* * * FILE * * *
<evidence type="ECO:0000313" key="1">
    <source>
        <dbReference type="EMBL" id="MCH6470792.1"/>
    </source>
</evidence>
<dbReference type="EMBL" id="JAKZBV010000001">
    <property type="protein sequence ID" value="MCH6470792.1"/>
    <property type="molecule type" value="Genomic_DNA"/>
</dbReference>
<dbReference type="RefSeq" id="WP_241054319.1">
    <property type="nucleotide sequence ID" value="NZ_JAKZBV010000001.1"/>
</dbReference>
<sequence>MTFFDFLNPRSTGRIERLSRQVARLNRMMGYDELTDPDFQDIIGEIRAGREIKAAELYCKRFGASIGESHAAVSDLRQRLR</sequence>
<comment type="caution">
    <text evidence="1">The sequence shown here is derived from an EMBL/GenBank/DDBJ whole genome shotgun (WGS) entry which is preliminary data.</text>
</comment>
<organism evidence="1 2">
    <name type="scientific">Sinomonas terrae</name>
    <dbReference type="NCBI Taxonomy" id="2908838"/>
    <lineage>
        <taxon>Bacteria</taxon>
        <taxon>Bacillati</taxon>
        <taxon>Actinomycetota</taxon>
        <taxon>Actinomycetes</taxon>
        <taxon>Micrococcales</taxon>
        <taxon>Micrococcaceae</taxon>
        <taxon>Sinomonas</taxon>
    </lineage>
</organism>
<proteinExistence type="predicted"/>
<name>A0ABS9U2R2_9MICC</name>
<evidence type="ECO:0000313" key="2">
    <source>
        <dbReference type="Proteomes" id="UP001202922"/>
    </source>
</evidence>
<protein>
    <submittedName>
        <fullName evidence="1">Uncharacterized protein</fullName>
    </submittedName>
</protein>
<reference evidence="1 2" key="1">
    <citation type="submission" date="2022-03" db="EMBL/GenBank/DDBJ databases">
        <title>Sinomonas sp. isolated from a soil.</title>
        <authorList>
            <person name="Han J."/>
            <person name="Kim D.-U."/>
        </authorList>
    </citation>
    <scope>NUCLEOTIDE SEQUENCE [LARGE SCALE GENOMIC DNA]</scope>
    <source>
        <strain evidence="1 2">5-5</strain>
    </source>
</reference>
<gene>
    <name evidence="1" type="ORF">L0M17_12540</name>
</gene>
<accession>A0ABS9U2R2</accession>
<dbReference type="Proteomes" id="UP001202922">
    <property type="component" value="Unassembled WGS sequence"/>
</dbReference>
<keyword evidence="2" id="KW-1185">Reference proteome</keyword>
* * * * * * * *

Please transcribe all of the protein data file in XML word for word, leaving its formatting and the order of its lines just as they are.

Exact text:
<evidence type="ECO:0000313" key="1">
    <source>
        <dbReference type="EMBL" id="MCH6470792.1"/>
    </source>
</evidence>
<dbReference type="EMBL" id="JAKZBV010000001">
    <property type="protein sequence ID" value="MCH6470792.1"/>
    <property type="molecule type" value="Genomic_DNA"/>
</dbReference>
<dbReference type="RefSeq" id="WP_241054319.1">
    <property type="nucleotide sequence ID" value="NZ_JAKZBV010000001.1"/>
</dbReference>
<sequence>MTFFDFLNPRSTGRIERLSRQVARLNRMMGYDELTDPDFQDIIGEIRAGREIKAAELYCKRFGASIGESHAAVSDLRQRLR</sequence>
<comment type="caution">
    <text evidence="1">The sequence shown here is derived from an EMBL/GenBank/DDBJ whole genome shotgun (WGS) entry which is preliminary data.</text>
</comment>
<organism evidence="1 2">
    <name type="scientific">Sinomonas terrae</name>
    <dbReference type="NCBI Taxonomy" id="2908838"/>
    <lineage>
        <taxon>Bacteria</taxon>
        <taxon>Bacillati</taxon>
        <taxon>Actinomycetota</taxon>
        <taxon>Actinomycetes</taxon>
        <taxon>Micrococcales</taxon>
        <taxon>Micrococcaceae</taxon>
        <taxon>Sinomonas</taxon>
    </lineage>
</organism>
<proteinExistence type="predicted"/>
<name>A0ABS9U2R2_9MICC</name>
<evidence type="ECO:0000313" key="2">
    <source>
        <dbReference type="Proteomes" id="UP001202922"/>
    </source>
</evidence>
<protein>
    <submittedName>
        <fullName evidence="1">Uncharacterized protein</fullName>
    </submittedName>
</protein>
<reference evidence="1 2" key="1">
    <citation type="submission" date="2022-03" db="EMBL/GenBank/DDBJ databases">
        <title>Sinomonas sp. isolated from a soil.</title>
        <authorList>
            <person name="Han J."/>
            <person name="Kim D.-U."/>
        </authorList>
    </citation>
    <scope>NUCLEOTIDE SEQUENCE [LARGE SCALE GENOMIC DNA]</scope>
    <source>
        <strain evidence="1 2">5-5</strain>
    </source>
</reference>
<gene>
    <name evidence="1" type="ORF">L0M17_12540</name>
</gene>
<accession>A0ABS9U2R2</accession>
<dbReference type="Proteomes" id="UP001202922">
    <property type="component" value="Unassembled WGS sequence"/>
</dbReference>
<keyword evidence="2" id="KW-1185">Reference proteome</keyword>